The sound quality extends to some of the more instrument reliant music tracks out there, with the saxophone, piano, drums, and bass all obviously separate in Dave Brubeck’s take on the West Side Story piece “Maria,” while John Coltrane’s “Blue Train” is warm across the board.
Classical also handles these cans beautifully, and that clarity across the lows, mids, and highs made a recording of Chopin’s “Fantaisie Impromptu” sound just as dynamic as being in front of a master pianist, provided we turned the sound up and let the notes dance over our ears.
With such clarity and balance on offer, you might wonder just what’s wrong with the M500 headphones? Everything has something wrong with it, so what could it be for a pair of cans that sound practically perfect?
From our experience, about the only thing missing from the equation here was a distinct lack of noise cancelling, meaning excess noise from the outside world is going to be let in if you’re travelling by plane, or perhaps a noisy bus or train.
The KEF M500 headphones are good enough that the immersion is pretty strong across the board, but noise cancellers these aren’t.
We have another minor quibble with the KEF, mind you, and that’s because the replaceable cable will be a little more difficult to replace than the typical 3.5mm cable that is pretty standard to every pair of high quality headphones.
Rather than equip the M500 cans with cable relying on the 3.5mm standard headset jack, these headphones rely on a smaller 2.5mm connection to the headphones executing on the other end in 3.5mm.
The 3.5mm jack is perfect for your phone and media player, as well as your computers and tablets and any other device you may own, but the 2.5mm jack for the headphones is a little unorthodox, and we haven’t seen a 2.5mm jack supported on a device in ages.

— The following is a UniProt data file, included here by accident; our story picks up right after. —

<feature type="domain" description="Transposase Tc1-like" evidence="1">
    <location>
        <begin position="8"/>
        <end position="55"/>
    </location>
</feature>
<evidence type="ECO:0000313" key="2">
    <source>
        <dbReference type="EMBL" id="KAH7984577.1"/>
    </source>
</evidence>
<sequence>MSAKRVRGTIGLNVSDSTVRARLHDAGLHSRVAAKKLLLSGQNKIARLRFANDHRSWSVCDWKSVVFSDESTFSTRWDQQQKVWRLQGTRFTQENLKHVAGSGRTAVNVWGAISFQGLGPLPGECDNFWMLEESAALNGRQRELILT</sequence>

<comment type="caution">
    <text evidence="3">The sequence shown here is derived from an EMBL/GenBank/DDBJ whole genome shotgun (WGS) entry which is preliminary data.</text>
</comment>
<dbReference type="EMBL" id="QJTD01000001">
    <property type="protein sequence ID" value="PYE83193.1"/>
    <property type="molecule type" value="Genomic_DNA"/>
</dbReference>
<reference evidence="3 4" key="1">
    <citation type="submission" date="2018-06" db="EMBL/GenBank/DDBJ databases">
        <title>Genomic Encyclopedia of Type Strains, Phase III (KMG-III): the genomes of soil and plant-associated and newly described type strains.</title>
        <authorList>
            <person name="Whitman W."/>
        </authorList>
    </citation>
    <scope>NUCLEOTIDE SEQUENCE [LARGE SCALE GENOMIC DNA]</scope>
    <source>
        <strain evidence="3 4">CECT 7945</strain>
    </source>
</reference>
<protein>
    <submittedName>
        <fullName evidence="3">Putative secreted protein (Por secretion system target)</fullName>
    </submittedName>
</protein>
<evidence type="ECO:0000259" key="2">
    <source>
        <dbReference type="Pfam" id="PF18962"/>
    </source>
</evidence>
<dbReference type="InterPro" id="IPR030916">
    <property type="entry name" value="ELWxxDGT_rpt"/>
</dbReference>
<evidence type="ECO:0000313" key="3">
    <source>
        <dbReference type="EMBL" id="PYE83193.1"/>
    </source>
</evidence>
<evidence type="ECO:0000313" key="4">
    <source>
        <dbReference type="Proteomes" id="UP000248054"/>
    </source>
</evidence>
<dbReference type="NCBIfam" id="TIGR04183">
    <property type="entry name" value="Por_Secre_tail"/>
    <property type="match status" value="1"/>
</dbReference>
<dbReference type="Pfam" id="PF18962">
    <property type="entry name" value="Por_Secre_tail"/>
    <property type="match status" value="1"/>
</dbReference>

Essentially, it won’t bother you until you want to plug in a different cable, or the remote-equipped cable on the headphones dies, forcing you to dig through an electronics store for a 2.5mm to 3.5mm cable, which is nowhere near as abundant or plentiful as the standard 3.5mm to 3.5mm cables out there.
You may also find excess movement will dislodge the headphones from your person, because we sure did. Walking is fine, and sitting is definitely fine, but anything that involves movement of your head or body in large amounts and these will come off.
We need to stress this: the KEF M500 headphones are among the best headphones this reviewer has ever heard. Ever ever. Ever ever ever ever.
Never take these off my head.
In all seriousness, KEF has produced a pair of headphones that is simply lovely, with the ability to pick up subtle instruments, and an amazing balance that will bring a smile to the face of anyone who loves music.
There’s a new benchmark in town, and KEF’s M500 are it. Highly recommended.
Value for money
Reader Rating0 Votes
Amazing sound; Some of the most balanced headphones we’ve come across; Compact and foldable; Very comfortable;
Headphone side of the cable uses 2.5mm jack; No noise cancelling; Can fall off easily from lots of movement;